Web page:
In all of these analyses, the paraphyletic status of Australopithecus and the monophyletic status of Paranthropus are confirmed (with P. boisei being sister to P. robustus). A Homo clade containing all three species of Homo as well as another containing both species of Kenyanthropus is retained in all analyses. The position of A. africanus, representing a basal hominin to both of these clades to the exclusion of all other taxa, is also confirmed. The position of Sahelanthropus and members of the garhi group remains problematic, though both appear to be more derived in the hominin direction as opposed to being more "primitive" Pliocene hominids.

Figure 5.5 ► Bootstrap analysis with 1,000 replications of all 92 characters (see text for details).

2. Analyses of 52 Characters Preserved in Either S. tchadensis and/or K. platyops

The analyses generated here have removed all characters from the analysis that are not preserved in either S. tchadensis or K. platyops. The forty characters deleted from this analysis are 3, 7, 9, 10, 11, 13, 16, 20, 23, 25, 27, 28, 30, 32, 35, 37, 40, 41, 45, 47, 53, 54, 57, 60, 61, 64, 69, 72, 73, 74, 75, 77, 78, 79, 80, 83, 85, 86, 87, and 92.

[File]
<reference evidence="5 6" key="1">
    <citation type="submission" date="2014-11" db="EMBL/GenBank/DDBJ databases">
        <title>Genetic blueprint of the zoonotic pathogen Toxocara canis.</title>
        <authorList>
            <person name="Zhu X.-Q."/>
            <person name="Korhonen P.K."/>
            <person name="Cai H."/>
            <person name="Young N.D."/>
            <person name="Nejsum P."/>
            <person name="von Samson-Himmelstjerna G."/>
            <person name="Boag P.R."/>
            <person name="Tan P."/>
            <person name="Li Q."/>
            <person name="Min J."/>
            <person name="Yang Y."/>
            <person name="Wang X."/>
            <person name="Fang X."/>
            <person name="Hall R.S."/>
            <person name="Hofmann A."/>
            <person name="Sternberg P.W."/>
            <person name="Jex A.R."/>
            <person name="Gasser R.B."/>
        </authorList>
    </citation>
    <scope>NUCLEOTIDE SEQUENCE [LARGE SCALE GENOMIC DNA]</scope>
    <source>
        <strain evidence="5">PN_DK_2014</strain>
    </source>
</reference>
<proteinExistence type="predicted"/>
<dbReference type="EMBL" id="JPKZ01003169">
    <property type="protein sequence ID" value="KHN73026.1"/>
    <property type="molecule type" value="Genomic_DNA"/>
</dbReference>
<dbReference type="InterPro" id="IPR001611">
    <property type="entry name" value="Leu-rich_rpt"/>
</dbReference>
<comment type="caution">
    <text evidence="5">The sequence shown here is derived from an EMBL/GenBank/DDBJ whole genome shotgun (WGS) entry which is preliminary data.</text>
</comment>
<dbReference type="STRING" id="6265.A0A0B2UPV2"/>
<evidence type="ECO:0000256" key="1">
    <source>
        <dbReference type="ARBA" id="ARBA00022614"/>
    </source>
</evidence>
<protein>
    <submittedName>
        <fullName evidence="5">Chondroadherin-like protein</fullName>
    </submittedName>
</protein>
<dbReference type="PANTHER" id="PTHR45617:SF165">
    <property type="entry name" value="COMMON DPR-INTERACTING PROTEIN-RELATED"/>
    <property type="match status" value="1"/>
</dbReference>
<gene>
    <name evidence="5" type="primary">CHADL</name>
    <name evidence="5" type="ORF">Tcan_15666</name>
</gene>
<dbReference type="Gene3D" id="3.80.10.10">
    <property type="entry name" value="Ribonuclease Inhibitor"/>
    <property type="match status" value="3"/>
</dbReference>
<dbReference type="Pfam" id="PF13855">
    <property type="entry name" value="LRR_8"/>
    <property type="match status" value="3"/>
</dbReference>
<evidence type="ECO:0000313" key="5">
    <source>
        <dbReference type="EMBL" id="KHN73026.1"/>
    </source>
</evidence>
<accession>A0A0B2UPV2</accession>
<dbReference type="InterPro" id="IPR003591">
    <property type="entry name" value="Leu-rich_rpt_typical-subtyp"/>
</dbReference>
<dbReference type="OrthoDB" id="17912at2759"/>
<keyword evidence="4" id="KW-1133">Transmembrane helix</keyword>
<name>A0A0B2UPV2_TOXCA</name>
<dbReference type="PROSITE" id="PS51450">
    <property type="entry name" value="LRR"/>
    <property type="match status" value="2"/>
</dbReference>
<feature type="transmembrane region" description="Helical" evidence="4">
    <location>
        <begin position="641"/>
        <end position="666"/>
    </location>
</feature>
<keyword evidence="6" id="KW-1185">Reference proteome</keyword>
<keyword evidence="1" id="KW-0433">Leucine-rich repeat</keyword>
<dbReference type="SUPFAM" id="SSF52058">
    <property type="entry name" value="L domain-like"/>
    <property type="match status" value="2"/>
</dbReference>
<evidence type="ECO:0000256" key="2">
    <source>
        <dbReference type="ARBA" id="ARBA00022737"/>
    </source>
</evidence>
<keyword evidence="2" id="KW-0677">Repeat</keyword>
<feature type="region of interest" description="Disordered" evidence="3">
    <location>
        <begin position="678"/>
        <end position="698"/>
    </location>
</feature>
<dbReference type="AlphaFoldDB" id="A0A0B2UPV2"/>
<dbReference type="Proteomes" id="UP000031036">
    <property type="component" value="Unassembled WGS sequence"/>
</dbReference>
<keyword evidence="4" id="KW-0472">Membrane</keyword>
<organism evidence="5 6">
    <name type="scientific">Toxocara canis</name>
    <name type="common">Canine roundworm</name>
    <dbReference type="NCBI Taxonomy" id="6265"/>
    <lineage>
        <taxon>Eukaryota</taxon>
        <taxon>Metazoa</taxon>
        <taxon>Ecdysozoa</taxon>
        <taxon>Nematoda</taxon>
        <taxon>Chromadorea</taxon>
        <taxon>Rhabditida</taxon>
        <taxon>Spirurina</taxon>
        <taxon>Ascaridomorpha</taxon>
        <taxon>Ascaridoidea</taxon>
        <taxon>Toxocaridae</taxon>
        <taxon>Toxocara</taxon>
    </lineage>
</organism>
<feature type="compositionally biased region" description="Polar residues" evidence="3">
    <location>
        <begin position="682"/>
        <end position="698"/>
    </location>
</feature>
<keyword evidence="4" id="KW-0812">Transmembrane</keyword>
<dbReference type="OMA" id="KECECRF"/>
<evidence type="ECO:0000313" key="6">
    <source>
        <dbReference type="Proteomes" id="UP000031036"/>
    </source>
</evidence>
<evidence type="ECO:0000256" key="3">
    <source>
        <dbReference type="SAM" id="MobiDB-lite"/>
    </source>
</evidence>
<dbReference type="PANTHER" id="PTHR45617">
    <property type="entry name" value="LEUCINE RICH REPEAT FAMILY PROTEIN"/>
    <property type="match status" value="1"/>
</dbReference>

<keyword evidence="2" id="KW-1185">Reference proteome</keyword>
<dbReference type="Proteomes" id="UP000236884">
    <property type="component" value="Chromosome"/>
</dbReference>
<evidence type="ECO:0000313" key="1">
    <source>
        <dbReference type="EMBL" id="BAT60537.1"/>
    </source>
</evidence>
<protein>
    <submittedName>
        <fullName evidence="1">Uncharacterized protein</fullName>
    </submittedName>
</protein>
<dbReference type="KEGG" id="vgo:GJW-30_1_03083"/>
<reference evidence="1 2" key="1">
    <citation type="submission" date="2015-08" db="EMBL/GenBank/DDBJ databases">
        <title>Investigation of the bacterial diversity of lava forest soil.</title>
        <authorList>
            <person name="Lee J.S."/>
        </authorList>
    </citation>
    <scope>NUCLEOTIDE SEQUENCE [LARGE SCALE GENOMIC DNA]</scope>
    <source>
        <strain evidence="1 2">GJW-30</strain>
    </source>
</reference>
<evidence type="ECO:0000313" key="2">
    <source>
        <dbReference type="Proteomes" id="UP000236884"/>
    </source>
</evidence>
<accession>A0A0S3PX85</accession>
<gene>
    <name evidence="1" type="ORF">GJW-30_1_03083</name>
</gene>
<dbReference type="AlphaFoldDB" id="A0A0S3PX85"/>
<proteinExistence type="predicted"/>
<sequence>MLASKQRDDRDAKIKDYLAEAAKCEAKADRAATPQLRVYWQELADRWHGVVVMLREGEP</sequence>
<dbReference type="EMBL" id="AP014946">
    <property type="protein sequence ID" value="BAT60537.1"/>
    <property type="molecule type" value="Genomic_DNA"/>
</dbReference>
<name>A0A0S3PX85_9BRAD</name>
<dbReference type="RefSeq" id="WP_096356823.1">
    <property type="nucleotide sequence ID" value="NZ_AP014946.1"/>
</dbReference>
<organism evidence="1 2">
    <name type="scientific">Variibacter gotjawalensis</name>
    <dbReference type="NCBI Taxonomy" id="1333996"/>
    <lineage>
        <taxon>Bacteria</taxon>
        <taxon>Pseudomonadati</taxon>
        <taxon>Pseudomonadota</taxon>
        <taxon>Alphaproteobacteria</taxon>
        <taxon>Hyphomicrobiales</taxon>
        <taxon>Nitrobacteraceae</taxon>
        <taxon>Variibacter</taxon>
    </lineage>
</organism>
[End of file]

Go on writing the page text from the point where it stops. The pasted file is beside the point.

The strict consensus tree is shown in Figure 5.6, generated from 20 trees, where tree length = 234; CI = 0.453; RI = 0.601; and RC = 0.272. The emergence of Pan and Ardipithecus is followed by Sahelanthropus, the anamensis group, Praeanthropus, the garhi group, and the basal members of the Paranthropus clade and the expanded hominin clade all sharing a common ancestor. Paranthropus forms a monophyletic group, while

Kenyapithecus Dryopithecus Pongo Gorilla Pan

Sahelanthropus Anamensis Praeanthropus K. platyops K. rudolfensis H. habilis H. ergaster H. sapiens Australopithecus Garhi P. waikeri P. boisei P. robustus Ardipithecus Graecopithecus

Figure 5.6 ► Strict consensus tree of 52 characters (see text for details).

the "australopithecines" are paraphyletic. Australopithecus is basal to the Kenyanthropus and Homo clades.